Chatham Emergency Services Update

By Carey Ruppert - cruppert@chathamems.org
Chief, Skidaway Division

As Smokey Bear Says, Only You Can Prevent Wildland Fires! 

Hot summer weather always increases the risk of fire. When hot weather is accompanied by dry conditions due to limited rainfall, the risk of accidental grass or wildland fires is greatly increased. Although we have had brief periods of rain this summer, overall, vegetation is very dry and there has been an increase in wildland fires throughout Chatham County. Numerous studies have found that 90 percent of wildland fires are started by humans. The goal of this article is to help you help us reduce the number of those fires. 

Since most of us grew up listening to Smokey Bear, we have a basic understanding of what is required for a fire to develop -- oxygen, fuel, and heat. To prevent any fire, including a wildland fire, you must remove at least one of those components. Since at least 16 percent oxygen must be available for a fire to start and our atmosphere contains 21 percent oxygen, that component is readily available. Fuel also is normally abundant with dead plants, dry leaves, pine needles, and dry grass. The only component that we humans have control over is to remove the heat source. Below are some ways that we can remove possible heat sources.

  • Mind Your Butts - When asked how to prevent wildfires, most people immediately will say that you should never throw a lit cigarette or cigar butt on the ground or out of a vehicle. Yet they still do it. Even on Skidaway Island, we have had a number of fires caused by someone carelessly tossing a cigarette or cigar butt. Make sure your cigarettes and cigars are completely extinguished, and dispose of them properly.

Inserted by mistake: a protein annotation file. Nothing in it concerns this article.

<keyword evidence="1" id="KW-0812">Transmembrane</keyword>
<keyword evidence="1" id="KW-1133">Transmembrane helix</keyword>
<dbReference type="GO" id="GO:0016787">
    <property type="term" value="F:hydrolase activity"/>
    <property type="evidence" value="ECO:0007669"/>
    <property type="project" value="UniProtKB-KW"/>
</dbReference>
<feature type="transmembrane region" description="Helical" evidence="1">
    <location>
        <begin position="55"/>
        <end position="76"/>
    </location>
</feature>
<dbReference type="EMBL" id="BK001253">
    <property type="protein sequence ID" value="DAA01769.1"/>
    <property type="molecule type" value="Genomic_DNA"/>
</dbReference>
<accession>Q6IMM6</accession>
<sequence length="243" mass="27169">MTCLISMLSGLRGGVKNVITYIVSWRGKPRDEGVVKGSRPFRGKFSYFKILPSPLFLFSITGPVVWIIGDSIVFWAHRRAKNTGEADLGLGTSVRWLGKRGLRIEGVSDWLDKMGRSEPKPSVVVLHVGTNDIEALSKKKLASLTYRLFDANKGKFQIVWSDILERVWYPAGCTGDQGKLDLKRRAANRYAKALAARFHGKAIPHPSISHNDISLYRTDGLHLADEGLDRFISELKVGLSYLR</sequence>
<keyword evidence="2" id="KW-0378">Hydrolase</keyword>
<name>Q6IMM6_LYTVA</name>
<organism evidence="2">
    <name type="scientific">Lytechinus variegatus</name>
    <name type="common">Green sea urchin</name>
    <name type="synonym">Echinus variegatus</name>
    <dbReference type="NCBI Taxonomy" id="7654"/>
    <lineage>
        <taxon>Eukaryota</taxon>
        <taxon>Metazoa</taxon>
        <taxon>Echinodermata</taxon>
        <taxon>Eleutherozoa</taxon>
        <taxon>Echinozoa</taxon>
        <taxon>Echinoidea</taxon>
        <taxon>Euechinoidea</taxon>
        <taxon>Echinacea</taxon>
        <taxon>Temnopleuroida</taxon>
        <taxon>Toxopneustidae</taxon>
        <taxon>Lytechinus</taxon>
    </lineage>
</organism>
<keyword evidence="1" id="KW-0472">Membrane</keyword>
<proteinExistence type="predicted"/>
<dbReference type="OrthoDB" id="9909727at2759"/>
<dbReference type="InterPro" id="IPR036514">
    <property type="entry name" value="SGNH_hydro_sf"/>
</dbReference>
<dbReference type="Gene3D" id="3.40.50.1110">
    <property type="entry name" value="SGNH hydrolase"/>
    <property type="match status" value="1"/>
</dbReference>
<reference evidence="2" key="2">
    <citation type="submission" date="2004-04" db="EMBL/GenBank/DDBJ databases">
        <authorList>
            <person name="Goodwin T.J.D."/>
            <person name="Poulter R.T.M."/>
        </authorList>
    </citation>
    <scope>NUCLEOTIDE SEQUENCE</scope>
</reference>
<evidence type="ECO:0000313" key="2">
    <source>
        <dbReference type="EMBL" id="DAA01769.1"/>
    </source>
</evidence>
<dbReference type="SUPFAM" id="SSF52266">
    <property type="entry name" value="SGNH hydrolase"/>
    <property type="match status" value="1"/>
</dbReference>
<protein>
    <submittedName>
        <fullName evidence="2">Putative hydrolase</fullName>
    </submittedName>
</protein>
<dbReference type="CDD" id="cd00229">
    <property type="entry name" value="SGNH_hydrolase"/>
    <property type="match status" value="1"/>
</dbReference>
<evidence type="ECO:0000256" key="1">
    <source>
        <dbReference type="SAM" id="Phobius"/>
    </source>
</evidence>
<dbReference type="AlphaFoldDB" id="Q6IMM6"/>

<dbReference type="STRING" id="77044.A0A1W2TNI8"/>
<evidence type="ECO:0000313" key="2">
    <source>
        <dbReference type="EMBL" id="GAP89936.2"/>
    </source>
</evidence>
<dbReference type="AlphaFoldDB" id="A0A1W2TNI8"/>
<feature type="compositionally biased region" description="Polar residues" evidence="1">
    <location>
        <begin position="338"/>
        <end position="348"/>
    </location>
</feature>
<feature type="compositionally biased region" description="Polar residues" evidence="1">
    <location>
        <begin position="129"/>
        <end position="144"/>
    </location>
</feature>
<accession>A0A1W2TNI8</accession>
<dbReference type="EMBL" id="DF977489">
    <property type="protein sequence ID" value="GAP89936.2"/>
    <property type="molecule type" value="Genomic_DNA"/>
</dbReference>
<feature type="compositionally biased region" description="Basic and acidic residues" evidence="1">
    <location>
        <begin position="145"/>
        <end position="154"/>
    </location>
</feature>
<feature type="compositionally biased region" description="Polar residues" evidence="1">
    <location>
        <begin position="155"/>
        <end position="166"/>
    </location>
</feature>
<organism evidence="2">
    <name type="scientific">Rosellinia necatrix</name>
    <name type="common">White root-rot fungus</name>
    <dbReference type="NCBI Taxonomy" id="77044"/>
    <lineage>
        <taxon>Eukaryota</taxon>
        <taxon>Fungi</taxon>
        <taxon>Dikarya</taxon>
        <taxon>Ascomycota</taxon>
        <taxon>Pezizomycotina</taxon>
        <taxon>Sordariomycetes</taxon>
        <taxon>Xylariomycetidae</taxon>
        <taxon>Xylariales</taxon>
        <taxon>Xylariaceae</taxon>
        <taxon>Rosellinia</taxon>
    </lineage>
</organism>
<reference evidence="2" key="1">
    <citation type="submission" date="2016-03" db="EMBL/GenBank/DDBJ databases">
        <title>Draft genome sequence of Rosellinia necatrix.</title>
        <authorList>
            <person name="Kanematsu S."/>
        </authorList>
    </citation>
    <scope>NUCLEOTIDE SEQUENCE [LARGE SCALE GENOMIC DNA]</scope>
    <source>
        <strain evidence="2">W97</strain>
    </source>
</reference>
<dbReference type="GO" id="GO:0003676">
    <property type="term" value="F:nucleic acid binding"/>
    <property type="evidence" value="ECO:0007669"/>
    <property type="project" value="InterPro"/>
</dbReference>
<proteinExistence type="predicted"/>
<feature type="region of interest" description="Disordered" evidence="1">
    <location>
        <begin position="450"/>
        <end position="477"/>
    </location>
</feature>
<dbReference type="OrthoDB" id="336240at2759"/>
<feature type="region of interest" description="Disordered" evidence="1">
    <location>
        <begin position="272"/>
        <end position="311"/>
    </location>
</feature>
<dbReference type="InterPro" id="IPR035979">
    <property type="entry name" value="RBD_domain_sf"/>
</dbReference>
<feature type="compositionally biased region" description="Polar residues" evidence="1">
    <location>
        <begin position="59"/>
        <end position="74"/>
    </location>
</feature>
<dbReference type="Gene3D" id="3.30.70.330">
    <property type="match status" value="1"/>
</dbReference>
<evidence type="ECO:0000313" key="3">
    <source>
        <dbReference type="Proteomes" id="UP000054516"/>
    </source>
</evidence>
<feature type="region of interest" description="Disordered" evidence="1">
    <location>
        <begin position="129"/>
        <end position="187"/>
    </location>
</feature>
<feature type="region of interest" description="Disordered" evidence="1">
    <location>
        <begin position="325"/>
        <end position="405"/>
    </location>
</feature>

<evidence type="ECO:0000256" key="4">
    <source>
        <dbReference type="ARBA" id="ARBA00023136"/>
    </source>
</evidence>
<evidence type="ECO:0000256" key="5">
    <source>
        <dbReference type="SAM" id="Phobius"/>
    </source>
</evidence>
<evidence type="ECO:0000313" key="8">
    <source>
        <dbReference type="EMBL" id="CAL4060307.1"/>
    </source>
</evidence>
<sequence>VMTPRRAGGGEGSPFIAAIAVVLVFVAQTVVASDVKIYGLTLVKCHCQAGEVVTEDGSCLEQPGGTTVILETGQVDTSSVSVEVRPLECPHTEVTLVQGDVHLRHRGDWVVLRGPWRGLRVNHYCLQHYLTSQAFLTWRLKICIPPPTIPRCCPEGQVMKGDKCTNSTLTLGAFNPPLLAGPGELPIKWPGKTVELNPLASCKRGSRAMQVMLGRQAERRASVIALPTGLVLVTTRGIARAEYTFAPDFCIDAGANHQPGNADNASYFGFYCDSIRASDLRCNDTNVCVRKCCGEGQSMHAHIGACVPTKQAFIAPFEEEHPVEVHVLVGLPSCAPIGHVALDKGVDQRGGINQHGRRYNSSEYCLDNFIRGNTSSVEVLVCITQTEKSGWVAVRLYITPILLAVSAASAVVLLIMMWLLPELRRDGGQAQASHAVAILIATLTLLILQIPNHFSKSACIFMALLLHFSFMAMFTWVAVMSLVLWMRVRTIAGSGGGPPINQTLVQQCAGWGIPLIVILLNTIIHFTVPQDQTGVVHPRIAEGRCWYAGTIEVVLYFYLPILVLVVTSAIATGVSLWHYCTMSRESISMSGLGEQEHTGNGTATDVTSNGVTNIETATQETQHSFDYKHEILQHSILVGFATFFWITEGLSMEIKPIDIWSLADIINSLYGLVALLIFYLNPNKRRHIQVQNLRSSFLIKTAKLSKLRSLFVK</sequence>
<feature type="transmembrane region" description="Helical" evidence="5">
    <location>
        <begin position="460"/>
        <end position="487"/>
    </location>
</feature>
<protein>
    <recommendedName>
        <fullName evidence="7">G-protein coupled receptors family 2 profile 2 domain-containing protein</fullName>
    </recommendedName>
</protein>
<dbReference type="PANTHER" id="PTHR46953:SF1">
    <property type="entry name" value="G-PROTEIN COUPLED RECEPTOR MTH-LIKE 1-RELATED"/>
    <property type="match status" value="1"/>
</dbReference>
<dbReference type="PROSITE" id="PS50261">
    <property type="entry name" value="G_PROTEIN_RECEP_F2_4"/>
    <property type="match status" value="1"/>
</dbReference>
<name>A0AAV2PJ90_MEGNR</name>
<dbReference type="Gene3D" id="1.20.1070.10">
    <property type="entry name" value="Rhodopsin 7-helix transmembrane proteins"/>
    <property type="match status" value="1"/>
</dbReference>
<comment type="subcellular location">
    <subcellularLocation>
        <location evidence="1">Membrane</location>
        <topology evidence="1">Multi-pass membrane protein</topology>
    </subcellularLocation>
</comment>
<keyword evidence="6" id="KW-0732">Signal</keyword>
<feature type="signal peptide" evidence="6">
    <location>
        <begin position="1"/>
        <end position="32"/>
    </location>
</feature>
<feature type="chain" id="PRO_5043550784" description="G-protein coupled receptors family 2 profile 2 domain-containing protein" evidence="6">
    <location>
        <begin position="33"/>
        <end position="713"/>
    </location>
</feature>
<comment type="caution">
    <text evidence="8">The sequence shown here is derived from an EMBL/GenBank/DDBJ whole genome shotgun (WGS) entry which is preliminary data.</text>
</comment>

• Mind Your Grills (or Fire Pits) - Ensure your grills and fire pits are situated away from any structure and are on a fireproof surface. Never overfill them with fuel, and never leave them unattended. Ensure your gas grill is turned off and the gas is secured after use. The fires in charcoal grills and fire pits should be completely extinguished after every use. (Editor’s Note: Please remember, fireplaces that affect the exterior appearance of a home or property, as well as exterior fire pits, rings, masonry grills, and associated integral seating, require approval by The Landings Association’s ARC Committee. For more information, please email cdd@landings.org.) 

  • Mind Your Vehicles - Try to avoid driving through dry grass or brush in a hot car, and never park your vehicle on dry grass, leaves, or pine straw. The exhaust systems on modern vehicles can reach temperatures in excess of 500°F and easily can ignite any fuel in close proximity. 

  • Mind Your Mower - Never add gasoline to a hot lawn mower or edger, as the fumes can be ignited by a hot muffler. Always add fuel and oil to your equipment before you start mowing, or stop, turn it off, and allow it to cool. Also, never leave a hot lawn mower idling over dry vegetation. 

  • Mind Your Lighting - Improperly installed and non-maintained landscape lighting can ignite dry vegetation or debris. Ensure that plants and bushes don’t overgrow your landscape lights, and periodically clear away dry leaves and pine straw. Have plastic or glass covers installed on your lights to protect fixtures and bulbs. Consider installing LED lights, which are energy efficient and produce less heat while illuminated. 

With minimal effort from all, hopefully we can avoid wildland fires. For those of you who wondered about the ignition source for the remaining 10 percent of wildland fires, the answer is lightning. Unfortunately, the solution for that problem is above my pay grade.